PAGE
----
In an effort to shore up angry dissent in Aer Rianta and CIÉ branches, Mr O'Connor offered an olive branch to those angered by their leader's decision to call off strike action planned for yesterday.
In a statement, he warned against the dangers of disunity saying the threats confronting employees, the travelling public and Irish society as a whole require a measured and disciplined response from the trade union movement.
“Contrary to what some members who disagreed with our decision not to proceed with industrial action are saying, we are under no illusions about the scale of the threat we face from Seamus Brennan and other right wing elements in the Ryanair wing of the present Government.
"It is precisely for this reason that we believe we must step with the utmost care.”
In a direct response to threats from CIÉ strike committee member Bill McCamley to take a legal challenge against the decision of SIPTU leaders to call off yesterday's strike, Mr O' Connor said: “Rushing to the media or the courts will do nothing but play into the hands of those whose sole aim is the dismembering of the public transport system at the expense of our members’ jobs, the quality of services to the public and the wider economy.”
Although he declined an offer to meet with SIPTU's leadership today Mr McCamley said he would meet Mr O'Connor today.
“I'll remind Jack what our negotiating position is. It was not the shop stewards or strike committee that moved away from that and I'll be wanting to know why we have moved away from that,” he said.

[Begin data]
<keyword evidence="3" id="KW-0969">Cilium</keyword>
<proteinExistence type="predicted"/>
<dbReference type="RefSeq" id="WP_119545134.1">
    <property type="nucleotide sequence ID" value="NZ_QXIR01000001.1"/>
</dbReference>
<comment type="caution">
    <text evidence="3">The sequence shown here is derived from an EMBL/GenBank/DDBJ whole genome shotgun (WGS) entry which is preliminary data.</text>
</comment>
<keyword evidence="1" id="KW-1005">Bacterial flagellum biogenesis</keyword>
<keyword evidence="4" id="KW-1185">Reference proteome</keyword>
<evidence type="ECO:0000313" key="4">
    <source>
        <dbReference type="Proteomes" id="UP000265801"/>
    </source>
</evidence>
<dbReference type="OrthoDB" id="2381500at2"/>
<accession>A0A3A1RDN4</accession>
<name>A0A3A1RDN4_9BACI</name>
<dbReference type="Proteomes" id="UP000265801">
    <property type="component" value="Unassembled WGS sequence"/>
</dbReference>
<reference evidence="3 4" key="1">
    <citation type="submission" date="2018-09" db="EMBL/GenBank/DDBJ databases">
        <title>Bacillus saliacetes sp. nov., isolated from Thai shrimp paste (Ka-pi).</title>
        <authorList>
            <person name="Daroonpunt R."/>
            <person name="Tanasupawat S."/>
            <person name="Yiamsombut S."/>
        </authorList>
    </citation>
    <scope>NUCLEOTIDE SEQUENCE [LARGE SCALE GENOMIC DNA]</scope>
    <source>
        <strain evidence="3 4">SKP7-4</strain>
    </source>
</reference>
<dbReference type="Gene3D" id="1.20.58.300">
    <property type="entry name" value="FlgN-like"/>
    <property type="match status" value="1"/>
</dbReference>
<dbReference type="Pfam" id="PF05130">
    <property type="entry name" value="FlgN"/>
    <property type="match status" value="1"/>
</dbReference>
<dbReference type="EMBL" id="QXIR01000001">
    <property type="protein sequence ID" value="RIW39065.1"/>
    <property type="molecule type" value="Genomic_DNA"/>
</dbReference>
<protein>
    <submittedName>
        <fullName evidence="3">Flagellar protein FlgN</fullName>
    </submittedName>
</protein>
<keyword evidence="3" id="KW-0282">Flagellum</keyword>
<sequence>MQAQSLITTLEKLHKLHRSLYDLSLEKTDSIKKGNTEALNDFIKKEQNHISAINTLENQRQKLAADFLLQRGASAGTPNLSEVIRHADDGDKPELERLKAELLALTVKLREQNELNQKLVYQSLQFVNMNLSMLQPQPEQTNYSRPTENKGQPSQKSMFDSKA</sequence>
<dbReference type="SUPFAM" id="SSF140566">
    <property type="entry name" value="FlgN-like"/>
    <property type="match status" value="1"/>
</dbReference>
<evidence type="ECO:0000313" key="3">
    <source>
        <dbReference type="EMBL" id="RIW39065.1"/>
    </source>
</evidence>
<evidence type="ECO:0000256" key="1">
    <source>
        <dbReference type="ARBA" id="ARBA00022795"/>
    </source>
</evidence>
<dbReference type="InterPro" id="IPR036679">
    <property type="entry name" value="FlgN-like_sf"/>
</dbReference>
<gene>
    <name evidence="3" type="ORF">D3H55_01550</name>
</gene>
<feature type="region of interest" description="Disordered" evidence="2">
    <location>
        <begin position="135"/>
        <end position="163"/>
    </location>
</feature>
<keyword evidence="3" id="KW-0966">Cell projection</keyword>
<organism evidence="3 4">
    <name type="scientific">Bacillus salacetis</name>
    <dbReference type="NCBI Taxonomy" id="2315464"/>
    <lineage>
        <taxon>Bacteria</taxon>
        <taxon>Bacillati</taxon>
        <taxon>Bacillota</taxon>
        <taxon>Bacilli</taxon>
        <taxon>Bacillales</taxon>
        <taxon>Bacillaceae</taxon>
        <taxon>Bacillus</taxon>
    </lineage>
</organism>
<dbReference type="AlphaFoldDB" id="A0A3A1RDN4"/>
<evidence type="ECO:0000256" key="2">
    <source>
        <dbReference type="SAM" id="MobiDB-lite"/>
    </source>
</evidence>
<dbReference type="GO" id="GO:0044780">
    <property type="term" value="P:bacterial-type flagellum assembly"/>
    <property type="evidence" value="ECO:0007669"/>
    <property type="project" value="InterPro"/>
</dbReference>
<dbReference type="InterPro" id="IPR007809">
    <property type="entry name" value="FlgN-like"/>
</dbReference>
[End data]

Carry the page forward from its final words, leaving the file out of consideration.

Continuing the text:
Aer Rianta worker director Peter Dunne said members at the airports were angry at union leaders and did not want to continue discussions with the Department of Transport.
“We would be very unhappy if any SIPTU officer would go to any of these meetings because, if they do, they would not be representing the Aer Rianta workers. If they sign up to anything they are not signing up on our behalf,” he said.
However Mr Dunne said the prospect of Taoiseach Bertie Ahern becoming involved may improve any negotiations. “We have hope with the fact that the Taoiseach may get involved or have Seamus Brennan put forward the information we have been looking for all this time.”
Mr O'Connor said it was critical that time be given to the Taoiseach to honour the assurances in his letter to SIPTU. However, he declined to rule out the possibility of strike action in the future.
“It may well be that SIPTU will have to take major industrial action in defence of members jobs and to protect essential elements of the country’s infrastructure from being asset stripped for the short-term gain of powerful lobbies within our society.
“Firstly, however, we must exhaust every possible opportunity to resolve the disputes at Aer Rianta and CIÉ peacefully,” he said.